How to Tell Hinduism to Your Child? – Part IV


The Sacred Texts of Hindus

In the whole world there is no study so beneficial and so elevating as that of the Upanishads. It has been the solace of my life; and it will be the solace of my death. They are the product of the highest wisdom.

– Arthur Schopenhauer, the German Philosopher

If you visit a bookstore where religious books are sold and look for books on Hinduism, you will find a number of divergent books. You may not know as to which one is the main text and which is not. Hence, it is necessary to know which are primary and which are secondary. We do not have a single text attributed to a single prophet, as in other religions. Instead, we have several works which were revealed by sages over a period of time.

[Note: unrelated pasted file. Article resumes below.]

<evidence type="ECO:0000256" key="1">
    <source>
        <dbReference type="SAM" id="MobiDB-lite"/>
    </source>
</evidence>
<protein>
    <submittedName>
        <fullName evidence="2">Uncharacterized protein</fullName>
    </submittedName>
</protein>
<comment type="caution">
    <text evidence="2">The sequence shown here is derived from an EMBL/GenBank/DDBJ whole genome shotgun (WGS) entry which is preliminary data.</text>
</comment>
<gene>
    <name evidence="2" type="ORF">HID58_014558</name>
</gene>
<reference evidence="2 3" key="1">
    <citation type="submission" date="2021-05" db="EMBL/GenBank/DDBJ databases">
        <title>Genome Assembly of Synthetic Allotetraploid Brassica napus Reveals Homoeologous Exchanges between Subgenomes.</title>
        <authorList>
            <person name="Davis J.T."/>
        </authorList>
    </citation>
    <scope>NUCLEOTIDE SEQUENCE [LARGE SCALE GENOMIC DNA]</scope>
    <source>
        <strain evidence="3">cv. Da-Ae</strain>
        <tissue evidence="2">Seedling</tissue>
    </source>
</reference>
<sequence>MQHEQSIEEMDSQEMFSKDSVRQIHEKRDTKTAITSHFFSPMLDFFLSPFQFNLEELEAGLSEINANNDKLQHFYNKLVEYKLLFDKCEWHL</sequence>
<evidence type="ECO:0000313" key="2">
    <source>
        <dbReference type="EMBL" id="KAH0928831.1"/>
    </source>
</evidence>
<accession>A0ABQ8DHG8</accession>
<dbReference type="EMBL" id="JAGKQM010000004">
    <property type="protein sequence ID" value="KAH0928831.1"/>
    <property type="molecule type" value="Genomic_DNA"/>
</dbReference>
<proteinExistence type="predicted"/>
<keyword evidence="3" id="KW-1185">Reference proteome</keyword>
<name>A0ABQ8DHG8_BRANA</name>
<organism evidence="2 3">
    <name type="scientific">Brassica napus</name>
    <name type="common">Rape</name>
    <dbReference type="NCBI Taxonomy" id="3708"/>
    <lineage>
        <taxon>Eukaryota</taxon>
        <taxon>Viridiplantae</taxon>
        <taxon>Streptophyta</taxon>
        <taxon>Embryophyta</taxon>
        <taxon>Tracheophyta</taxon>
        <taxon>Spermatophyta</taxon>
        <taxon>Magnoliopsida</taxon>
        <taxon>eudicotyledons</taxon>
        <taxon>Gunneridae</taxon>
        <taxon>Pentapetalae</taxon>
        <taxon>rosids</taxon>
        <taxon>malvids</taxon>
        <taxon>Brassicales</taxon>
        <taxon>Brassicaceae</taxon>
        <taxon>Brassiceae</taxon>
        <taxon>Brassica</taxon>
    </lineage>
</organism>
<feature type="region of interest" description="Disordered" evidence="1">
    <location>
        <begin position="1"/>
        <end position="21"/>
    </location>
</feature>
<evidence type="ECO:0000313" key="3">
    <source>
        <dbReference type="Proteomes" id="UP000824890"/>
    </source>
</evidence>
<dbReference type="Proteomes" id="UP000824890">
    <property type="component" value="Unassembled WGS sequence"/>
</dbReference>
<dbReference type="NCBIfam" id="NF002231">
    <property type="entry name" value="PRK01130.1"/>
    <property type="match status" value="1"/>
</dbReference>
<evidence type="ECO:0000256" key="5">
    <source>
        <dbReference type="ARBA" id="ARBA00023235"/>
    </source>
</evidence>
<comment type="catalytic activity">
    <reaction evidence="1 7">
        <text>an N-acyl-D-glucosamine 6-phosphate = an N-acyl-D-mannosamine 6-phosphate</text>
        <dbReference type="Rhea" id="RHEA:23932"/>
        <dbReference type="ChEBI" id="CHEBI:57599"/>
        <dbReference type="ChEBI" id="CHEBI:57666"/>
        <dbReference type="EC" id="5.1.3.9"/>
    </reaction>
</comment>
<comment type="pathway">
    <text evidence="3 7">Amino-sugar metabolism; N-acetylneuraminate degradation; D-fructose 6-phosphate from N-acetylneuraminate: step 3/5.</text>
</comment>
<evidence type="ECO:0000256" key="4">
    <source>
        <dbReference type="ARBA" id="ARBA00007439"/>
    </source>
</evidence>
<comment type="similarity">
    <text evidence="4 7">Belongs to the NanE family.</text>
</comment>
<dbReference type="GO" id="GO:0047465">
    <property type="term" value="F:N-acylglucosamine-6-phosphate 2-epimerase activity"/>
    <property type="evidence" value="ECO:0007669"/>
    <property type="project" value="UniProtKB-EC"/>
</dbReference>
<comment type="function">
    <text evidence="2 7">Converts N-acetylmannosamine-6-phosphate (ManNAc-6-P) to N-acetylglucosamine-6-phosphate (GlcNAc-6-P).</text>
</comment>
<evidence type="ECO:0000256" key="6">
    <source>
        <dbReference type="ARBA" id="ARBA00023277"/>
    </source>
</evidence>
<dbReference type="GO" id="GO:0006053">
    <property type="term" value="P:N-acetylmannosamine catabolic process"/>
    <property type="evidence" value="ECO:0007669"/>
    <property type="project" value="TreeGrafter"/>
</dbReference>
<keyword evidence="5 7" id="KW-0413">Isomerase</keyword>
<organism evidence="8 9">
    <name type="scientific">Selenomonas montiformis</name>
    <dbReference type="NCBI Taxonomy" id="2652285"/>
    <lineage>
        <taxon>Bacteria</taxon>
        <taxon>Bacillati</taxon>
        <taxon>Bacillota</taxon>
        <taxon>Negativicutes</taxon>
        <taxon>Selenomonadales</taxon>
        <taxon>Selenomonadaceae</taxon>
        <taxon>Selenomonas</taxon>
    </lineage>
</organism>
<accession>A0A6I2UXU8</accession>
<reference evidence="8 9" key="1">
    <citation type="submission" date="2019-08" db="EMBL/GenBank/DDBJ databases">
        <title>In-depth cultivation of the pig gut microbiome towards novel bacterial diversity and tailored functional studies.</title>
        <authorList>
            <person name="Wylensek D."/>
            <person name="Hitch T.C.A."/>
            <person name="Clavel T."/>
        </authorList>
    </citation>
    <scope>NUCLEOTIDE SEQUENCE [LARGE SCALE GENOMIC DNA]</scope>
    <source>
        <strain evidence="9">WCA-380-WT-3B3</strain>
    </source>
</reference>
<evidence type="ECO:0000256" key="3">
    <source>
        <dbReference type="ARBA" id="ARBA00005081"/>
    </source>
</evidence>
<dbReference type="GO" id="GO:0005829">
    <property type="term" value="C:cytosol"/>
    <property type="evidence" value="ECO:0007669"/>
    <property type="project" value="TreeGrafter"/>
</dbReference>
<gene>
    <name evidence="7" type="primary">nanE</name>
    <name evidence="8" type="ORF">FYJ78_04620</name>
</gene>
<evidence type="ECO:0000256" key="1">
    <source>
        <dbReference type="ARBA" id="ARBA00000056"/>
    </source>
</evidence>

As I mentioned in the introduction, Hindus regard three texts as their primary texts – the Vedas, the Brahma Sutras and the Bhagavad Gita.

The Vedas: The most ancient and primary texts for the Hindus are the Vedas. The time of their composition is uncertain. Traditionalists even today maintain that the Vedas are directly revealed from the Supreme Being, called Brahman. But it can be reasonably established that they were revelations of several ṛṣi-s who had left their families, retreated to jungles and contemplated

about the mysteries of the universe with an unbiased mind.

It 20 was a time when there were no rigid boundaries for the countries as we see now, and it appears that they were composed at five to six thousand years ago. It is undisputed that the Rigveda is the oldest human document available. The language used is Vedic Sanskrit which is fairly distinct from the classical Sanskrit.